• Vision loss due to blockage of the optic nerve (ischemic optic neuropathy). Early research shows that taking citicoline by mouth for 60 days might improve vision in people with ischemic optic neuropathy.
  • Injury to the brain, spine, or nerves (neurological trauma). It's unclear whether citicoline can decrease the chance of dying or improve memory, learning, and speaking in people who suffer an injury to the brain. Some early research shows that it might be helpful, while other research shows that it is not.
  • Parkinson disease. Some research shows that giving citicoline as a shot or taking it by mouth along with usual treatment might improve some of the symptoms of Parkinson disease, but not shaking (tremor).
  • Schizophrenia. Some early research shows that adding citicoline to standard drug therapy can improve "negative" symptoms in people with schizophrenia. These symptoms include difficulty expressing emotions, showing interest in others, feeling pleasure, and more. But taking citicoline might not help with "positive" symptoms, such as hallucinations and paranoia. Other early research shows that citicoline does not seem to improve sensory gating in people with schizophrenia. Sensory gating is the ability to block out repetitive noises that are not important, and some people with schizophrenia have trouble doing this.
  • Dementia caused by reduced blood flow to the brain (vascular dementia). Early research shows that citicoline does not help treat symptoms of vascular dementia.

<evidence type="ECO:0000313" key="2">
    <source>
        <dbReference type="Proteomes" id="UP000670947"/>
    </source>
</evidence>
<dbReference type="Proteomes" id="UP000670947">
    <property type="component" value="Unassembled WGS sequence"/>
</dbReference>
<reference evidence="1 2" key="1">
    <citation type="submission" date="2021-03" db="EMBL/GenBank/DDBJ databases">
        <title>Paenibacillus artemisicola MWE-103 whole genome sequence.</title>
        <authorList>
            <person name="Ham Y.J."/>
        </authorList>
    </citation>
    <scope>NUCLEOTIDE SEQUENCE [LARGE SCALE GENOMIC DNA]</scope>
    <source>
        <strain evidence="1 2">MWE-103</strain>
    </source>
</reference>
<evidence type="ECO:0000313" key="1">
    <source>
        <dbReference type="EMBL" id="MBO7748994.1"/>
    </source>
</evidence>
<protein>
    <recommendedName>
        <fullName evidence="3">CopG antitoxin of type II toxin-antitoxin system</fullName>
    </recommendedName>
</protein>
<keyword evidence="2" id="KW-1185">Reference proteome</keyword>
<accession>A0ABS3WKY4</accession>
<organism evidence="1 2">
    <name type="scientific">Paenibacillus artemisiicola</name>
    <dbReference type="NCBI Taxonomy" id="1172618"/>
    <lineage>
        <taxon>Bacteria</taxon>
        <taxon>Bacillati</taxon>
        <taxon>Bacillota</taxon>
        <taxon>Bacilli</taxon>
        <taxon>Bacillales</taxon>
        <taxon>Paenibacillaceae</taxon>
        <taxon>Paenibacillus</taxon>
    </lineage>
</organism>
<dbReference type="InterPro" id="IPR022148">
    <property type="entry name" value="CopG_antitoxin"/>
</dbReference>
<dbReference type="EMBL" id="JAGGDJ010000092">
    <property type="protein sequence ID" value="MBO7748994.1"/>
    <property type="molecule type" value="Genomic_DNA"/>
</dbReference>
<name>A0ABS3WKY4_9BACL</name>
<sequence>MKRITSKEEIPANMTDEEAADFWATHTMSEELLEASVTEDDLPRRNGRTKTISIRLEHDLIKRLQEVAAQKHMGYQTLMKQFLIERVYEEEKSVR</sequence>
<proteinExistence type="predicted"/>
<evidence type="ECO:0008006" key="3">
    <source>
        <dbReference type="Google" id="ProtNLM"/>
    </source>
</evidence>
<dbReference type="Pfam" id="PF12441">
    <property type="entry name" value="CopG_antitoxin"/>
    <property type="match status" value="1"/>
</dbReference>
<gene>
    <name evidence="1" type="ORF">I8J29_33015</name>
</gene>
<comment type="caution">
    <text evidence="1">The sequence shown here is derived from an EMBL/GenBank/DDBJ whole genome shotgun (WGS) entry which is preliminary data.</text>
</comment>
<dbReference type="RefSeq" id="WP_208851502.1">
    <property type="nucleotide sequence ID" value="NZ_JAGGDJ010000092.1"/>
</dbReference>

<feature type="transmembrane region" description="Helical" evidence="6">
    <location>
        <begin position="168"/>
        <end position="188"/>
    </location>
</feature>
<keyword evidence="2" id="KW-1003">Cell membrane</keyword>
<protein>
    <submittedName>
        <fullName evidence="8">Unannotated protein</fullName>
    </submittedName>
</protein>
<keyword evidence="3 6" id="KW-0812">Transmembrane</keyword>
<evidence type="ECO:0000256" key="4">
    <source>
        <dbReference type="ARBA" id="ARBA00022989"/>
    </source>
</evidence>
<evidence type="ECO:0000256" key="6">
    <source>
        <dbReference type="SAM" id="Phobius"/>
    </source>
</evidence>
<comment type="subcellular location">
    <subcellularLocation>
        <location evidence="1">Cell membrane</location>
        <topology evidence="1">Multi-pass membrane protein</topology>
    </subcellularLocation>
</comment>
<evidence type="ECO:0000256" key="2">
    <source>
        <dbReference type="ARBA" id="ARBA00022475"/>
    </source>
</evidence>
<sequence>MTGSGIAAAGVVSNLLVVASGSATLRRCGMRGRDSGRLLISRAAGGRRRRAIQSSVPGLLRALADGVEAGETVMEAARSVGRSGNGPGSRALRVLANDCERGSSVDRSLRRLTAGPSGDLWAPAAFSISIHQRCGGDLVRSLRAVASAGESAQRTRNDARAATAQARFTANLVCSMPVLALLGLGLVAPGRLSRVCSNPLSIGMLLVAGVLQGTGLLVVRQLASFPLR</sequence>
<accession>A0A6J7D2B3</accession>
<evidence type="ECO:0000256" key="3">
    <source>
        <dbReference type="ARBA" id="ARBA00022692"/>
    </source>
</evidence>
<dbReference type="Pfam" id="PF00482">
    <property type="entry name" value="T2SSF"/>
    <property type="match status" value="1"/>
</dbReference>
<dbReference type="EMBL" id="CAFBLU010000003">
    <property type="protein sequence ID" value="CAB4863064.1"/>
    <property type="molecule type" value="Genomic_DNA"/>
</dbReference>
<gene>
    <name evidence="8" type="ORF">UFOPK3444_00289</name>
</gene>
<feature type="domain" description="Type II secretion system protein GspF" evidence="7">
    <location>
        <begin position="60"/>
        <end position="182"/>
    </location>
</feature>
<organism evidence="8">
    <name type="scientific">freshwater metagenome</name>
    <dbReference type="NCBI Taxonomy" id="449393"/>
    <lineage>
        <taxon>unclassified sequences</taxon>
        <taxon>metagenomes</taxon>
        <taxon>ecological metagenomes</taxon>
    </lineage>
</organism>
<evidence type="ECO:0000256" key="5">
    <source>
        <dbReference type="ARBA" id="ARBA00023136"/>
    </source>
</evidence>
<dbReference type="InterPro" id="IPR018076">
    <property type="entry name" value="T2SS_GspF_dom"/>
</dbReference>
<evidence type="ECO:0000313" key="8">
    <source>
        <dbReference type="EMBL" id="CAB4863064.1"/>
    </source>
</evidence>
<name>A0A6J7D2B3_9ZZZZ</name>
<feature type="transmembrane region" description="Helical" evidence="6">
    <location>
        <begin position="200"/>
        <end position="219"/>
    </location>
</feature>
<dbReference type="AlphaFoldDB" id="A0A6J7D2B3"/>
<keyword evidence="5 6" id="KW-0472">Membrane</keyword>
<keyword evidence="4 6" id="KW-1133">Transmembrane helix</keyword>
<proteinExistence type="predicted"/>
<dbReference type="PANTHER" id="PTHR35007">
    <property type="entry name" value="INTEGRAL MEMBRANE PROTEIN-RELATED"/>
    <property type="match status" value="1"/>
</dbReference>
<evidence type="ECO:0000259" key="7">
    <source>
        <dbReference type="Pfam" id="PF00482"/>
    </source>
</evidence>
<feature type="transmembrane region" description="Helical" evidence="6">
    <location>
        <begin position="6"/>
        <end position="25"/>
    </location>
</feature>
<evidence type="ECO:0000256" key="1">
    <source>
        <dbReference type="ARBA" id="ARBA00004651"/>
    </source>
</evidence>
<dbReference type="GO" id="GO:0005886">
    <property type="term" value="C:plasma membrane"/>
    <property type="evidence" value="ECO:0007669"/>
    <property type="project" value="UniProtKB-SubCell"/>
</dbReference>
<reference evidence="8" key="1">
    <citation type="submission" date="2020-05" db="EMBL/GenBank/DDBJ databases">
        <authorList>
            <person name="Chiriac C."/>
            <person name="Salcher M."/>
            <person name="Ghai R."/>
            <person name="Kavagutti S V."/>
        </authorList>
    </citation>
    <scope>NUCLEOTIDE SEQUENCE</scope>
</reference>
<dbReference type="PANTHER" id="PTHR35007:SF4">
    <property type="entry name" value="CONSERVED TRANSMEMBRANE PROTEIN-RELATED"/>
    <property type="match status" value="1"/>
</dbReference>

• Attention deficit-hyperactive disorder (ADHD).
  • Other conditions.
More evidence is needed to rate the effectiveness of citicoline for these uses.

Side Effects

Side Effects & Safety

When taken by mouth: Citicoline is POSSIBLY SAFE when taken by mouth for up to 90 days. Most people who take citicoline by mouth don't experience side effects. But some people can have side effects such as trouble sleeping (insomnia), headache, constipation, diarrhea, nausea, stomach pain, blurred vision, chest pains, and others. There isn't enough reliable information to know if taking citicoline by mouth long-term is safe or what the side effects might be.

When given by IV: Citicoline is POSSIBLY SAFE when given by a healthcare provider. Most people who are given citicoline by IV don't experience problematic side effects.

When given as a shot: Citicoline is POSSIBLY SAFE when given by a healthcare provider. Most people who are given citicoline as a shot don't experience problematic side effects.

Special Precautions & Warnings:

Pregnancy and breast-feeding: There isn't enough reliable information to know if citicoline is safe to use when pregnant or breast-feeding. Stay on the safe side and avoid use.

Children: Citicoline is POSSIBLY SAFE when taken by mouth for up to 1 year in children up to 13 years of age.



We currently have no information for CITICOLINE Interactions.



The following doses have been studied in scientific research:


  • For decline in memory and thinking skills that occurs normally with age: 1000-2000 mg of citicoline per day.
  • For a group of eye disorders that can lead to vision loss (glaucoma): 500-1600 mg per day.
  • For stroke: 500-2000 mg of citicoline per day starting within 24 hours of stroke.
  • Healthcare providers give citicoline as a shot into the muscle for a group of eye disorders that can lead to vision loss (glaucoma). Healthcare providers also give citicoline as an injection into the vein (by IV) for decline in memory and thinking skills that occurs normally with age and to improve recovery after a stroke.